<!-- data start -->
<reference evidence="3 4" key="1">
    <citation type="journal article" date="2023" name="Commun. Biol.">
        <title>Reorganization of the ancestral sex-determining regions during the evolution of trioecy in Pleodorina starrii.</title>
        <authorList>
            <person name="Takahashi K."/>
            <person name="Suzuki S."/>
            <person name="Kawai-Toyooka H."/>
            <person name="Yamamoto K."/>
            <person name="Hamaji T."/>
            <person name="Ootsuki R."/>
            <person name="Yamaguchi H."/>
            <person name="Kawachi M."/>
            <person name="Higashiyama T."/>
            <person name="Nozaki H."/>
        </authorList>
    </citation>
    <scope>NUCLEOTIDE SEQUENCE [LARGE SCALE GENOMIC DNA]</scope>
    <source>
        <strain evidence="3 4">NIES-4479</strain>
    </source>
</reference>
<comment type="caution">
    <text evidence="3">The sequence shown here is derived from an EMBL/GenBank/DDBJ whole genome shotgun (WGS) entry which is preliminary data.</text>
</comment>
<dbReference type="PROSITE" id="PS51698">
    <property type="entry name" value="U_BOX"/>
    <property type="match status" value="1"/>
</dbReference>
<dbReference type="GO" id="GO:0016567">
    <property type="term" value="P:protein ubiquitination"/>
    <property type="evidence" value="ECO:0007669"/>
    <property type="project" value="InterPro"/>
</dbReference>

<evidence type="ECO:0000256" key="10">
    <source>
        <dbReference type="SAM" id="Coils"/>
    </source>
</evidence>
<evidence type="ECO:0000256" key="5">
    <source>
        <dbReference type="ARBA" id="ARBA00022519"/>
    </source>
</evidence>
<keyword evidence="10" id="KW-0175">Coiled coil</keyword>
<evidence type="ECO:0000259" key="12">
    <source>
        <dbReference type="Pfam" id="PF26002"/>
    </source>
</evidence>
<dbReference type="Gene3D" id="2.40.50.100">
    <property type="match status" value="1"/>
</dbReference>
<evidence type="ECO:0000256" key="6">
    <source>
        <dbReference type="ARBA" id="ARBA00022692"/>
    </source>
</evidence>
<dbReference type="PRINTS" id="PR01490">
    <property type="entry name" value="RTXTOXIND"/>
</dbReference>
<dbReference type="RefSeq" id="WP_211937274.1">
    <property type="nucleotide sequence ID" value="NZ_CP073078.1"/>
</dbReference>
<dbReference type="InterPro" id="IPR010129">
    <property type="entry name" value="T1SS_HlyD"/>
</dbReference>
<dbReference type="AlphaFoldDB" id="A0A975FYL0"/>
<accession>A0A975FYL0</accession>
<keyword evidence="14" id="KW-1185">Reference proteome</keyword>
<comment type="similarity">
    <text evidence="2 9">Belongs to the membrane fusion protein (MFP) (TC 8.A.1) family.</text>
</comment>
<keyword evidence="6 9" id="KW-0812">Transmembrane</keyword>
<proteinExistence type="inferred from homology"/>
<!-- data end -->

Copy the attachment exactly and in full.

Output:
<reference evidence="3 4" key="1">
    <citation type="journal article" date="2023" name="Commun. Biol.">
        <title>Reorganization of the ancestral sex-determining regions during the evolution of trioecy in Pleodorina starrii.</title>
        <authorList>
            <person name="Takahashi K."/>
            <person name="Suzuki S."/>
            <person name="Kawai-Toyooka H."/>
            <person name="Yamamoto K."/>
            <person name="Hamaji T."/>
            <person name="Ootsuki R."/>
            <person name="Yamaguchi H."/>
            <person name="Kawachi M."/>
            <person name="Higashiyama T."/>
            <person name="Nozaki H."/>
        </authorList>
    </citation>
    <scope>NUCLEOTIDE SEQUENCE [LARGE SCALE GENOMIC DNA]</scope>
    <source>
        <strain evidence="3 4">NIES-4479</strain>
    </source>
</reference>
<comment type="caution">
    <text evidence="3">The sequence shown here is derived from an EMBL/GenBank/DDBJ whole genome shotgun (WGS) entry which is preliminary data.</text>
</comment>
<dbReference type="PROSITE" id="PS51698">
    <property type="entry name" value="U_BOX"/>
    <property type="match status" value="1"/>
</dbReference>
<dbReference type="GO" id="GO:0016567">
    <property type="term" value="P:protein ubiquitination"/>
    <property type="evidence" value="ECO:0007669"/>
    <property type="project" value="InterPro"/>
</dbReference>

<evidence type="ECO:0000256" key="10">
    <source>
        <dbReference type="SAM" id="Coils"/>
    </source>
</evidence>
<evidence type="ECO:0000256" key="5">
    <source>
        <dbReference type="ARBA" id="ARBA00022519"/>
    </source>
</evidence>
<keyword evidence="10" id="KW-0175">Coiled coil</keyword>
<evidence type="ECO:0000259" key="12">
    <source>
        <dbReference type="Pfam" id="PF26002"/>
    </source>
</evidence>
<dbReference type="Gene3D" id="2.40.50.100">
    <property type="match status" value="1"/>
</dbReference>
<evidence type="ECO:0000256" key="6">
    <source>
        <dbReference type="ARBA" id="ARBA00022692"/>
    </source>
</evidence>
<dbReference type="PRINTS" id="PR01490">
    <property type="entry name" value="RTXTOXIND"/>
</dbReference>
<dbReference type="RefSeq" id="WP_211937274.1">
    <property type="nucleotide sequence ID" value="NZ_CP073078.1"/>
</dbReference>
<dbReference type="InterPro" id="IPR010129">
    <property type="entry name" value="T1SS_HlyD"/>
</dbReference>
<dbReference type="AlphaFoldDB" id="A0A975FYL0"/>
<accession>A0A975FYL0</accession>
<keyword evidence="14" id="KW-1185">Reference proteome</keyword>
<comment type="similarity">
    <text evidence="2 9">Belongs to the membrane fusion protein (MFP) (TC 8.A.1) family.</text>
</comment>
<keyword evidence="6 9" id="KW-0812">Transmembrane</keyword>
<proteinExistence type="inferred from homology"/>